High Speed Hotel|
Posted August 19, 2004
Hotels are great.
I know how to pick 'em.
Just like women's underwear.
Hotels are great because they have lots of parking spots. The maid comes every day. Everything is clean and white. The bathroom fixtures are new. There's a swimming pool downstairs. There's an iron, an ironing board, and a hair dryer. There's a cute little fridge, a cute little coffee maker, a cute little bottle of shampoo, and a gigantic bed.
There are more than enough lamps, electrical outlets, televisions, and telephones, and air conditioning. There's even an alarm clock that's already set 10 minutes ahead.
Obviously, every modern hotel in a major centre has an ethernet port in every room. High speed internet access was my only real requirement, so it didn't matter which hotel I used. I chose one of the long row of modern hotels on Banff Trail ("Hotel Village") by turning left when it felt right. It turned out to be a Comfort Inn. I checked in to a $90 room, found the ethernet port, and started my DHCP client. Within seconds, I was back in Nelson, trying to force an XServe G5 to go into single user mode with a shell on its console port.
I thought: "Hotels are great."
I decided to look for a better place the next day. I wanted an electric stove, so I could make coffee with my moka machine. I moved everything back into the car and checked out Monday morning.
Monday afternoon, I found the University of Calgary web site and read about their "conference accommodations" -- one-bedroom apartments with full kitchens. Every residence room has internet access. Perfect! I got a room for $66.
I also had to buy a $16 parking pass for my first week; the parking lot was only a few minutes away from the residence. I parked in the loading zone ("30 minutes max, flashers must be on") to move my stuff into the room.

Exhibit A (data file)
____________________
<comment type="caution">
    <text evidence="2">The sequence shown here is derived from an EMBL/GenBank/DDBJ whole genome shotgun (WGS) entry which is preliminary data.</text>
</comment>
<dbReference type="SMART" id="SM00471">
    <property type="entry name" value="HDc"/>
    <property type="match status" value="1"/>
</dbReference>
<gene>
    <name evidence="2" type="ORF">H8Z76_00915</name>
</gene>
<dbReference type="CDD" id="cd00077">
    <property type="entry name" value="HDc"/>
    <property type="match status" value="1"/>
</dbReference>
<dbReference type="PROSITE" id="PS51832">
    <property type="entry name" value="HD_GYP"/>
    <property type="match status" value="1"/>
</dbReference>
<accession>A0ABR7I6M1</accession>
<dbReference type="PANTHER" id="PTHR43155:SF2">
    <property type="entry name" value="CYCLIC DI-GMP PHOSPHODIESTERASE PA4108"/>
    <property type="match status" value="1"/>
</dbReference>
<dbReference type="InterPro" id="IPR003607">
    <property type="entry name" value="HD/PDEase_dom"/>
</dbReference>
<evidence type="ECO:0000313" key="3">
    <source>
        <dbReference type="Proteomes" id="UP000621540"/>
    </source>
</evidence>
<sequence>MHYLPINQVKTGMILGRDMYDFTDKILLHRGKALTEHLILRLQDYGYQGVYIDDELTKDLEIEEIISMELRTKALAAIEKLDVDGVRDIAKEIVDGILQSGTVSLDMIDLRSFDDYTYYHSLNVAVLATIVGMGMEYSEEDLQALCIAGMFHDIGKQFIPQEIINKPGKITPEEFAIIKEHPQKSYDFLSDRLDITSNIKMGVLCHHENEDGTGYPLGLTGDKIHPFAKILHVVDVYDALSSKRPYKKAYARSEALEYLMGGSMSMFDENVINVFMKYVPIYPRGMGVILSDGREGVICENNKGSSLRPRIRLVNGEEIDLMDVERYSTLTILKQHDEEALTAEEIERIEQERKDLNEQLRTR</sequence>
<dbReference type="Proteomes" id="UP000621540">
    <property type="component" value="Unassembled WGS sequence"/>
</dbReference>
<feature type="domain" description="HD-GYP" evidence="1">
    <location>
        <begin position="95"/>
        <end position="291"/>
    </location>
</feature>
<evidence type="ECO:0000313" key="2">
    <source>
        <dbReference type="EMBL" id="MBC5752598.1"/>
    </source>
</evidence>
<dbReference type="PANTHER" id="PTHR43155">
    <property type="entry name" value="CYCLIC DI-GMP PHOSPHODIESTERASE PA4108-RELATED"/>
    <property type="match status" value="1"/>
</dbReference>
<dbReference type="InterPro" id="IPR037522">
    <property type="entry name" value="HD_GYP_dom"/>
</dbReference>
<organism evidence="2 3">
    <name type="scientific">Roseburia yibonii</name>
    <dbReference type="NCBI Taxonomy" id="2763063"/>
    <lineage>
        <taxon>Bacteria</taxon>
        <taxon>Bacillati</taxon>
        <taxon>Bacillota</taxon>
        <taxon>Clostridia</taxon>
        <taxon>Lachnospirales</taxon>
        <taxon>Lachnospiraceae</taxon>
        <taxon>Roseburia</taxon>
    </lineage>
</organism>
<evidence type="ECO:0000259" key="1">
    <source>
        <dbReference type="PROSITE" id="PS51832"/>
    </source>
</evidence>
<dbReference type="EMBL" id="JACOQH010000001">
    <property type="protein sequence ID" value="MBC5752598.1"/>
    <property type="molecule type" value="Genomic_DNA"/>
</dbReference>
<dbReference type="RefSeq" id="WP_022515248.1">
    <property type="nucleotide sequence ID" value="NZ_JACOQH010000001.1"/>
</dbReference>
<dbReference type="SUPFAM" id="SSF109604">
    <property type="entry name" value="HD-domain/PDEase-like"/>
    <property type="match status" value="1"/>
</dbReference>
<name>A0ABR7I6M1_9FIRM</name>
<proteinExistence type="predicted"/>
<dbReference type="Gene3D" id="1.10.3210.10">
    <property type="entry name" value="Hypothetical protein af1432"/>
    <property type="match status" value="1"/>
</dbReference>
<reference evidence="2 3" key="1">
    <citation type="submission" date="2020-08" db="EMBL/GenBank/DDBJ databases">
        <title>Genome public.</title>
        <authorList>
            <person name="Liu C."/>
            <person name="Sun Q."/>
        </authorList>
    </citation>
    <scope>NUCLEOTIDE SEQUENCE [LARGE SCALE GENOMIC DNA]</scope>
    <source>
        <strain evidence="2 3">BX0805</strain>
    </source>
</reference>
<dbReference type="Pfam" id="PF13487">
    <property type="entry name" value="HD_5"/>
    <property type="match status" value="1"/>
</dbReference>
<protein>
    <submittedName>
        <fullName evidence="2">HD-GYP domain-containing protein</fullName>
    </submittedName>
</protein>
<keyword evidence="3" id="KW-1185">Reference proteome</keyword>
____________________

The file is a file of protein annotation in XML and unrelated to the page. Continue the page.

The room had a full-size fridge and stove, both new. The towels were in a neat pile. There were two single beds. The bedding was strewn all over the place; I assumed that the housekeeping staff were trying to make me feel at home. The mattresses looked like they had been brutally squished at some point. There was a fairly strong smell of mildew, or perhaps mustifaction. I opened the windows and drove downtown to buy incense. I couldn't find any incense, so I ate dinner and wandered around instead. When I returned, the smell was gone.
I plugged in my laptop and started my DHCP client. Nothing happened. I looked at the LEDs on the ethernet card: no carrier. I phoned the conference services office. "The ethernet ports have been disconnected since last September." Oh, good. "All of the residences have wireless services. You can buy a username and password for $10 per day, or $50 per week." Oh, good. "The library has internet terminals, but the library closed at 8:30." Oh, good. I do have a wireless card in my possession, but I'll need internet access and at least a few hours of tinkering before I can make it work.
I moved my stuff back into the car at 7:00 Tuesday morning and checked out. I longed for a clean hotel room with big mirrors. At least my ice packs were good and hard; the freezer worked far better than the one in the bar fridge at the Comfort Inn.
Tuesday afternoon, I asked for internet access and a stove at about seven hotels in Hotel Village. Most places claimed to have internet service in their rooms, but they were usually talking about phone jacks labelled "data". The Holiday Inn had internet access in the lobby, but not in the rooms, which cost $120. I tried some motels in the cheap district too; they just said no.
The Quality Inn had a wireless system set up. The room cost $90. They let me borrow a wireless bridge, after I agreed to pay $350 if I didn't bring it back. The receptionist was a bit grumpy, but it looked like a nice enough place, and it was the same price as the Comfort Inn. I decided to give it a chance.
I took the bridge to my room and tried it. There was no DHCP server. I could ping 192.168.0.1 but I got 40-80% packet loss, depending on where I put the bridge. I moved my computer to the lobby in case the signal was better there. I got 100% packet loss. I was tired of all this wireless crap and the grumpy staff. I gave up.
I came back to the Comfort Inn. The receptionist laughed, which was better than the "I hate cowboy hats and you look like a dork" look I got at the Quality Inn.
This time, I got a suite with a couch, a microwave, and a bedroom door. There is a television and a telephone in each room. The internet connection works perfectly.
I picked the best hotel, on my first attempt, without even trying.
I rewarded myself by using the waterslide. Thirty-two steps. 540 degrees. High speed.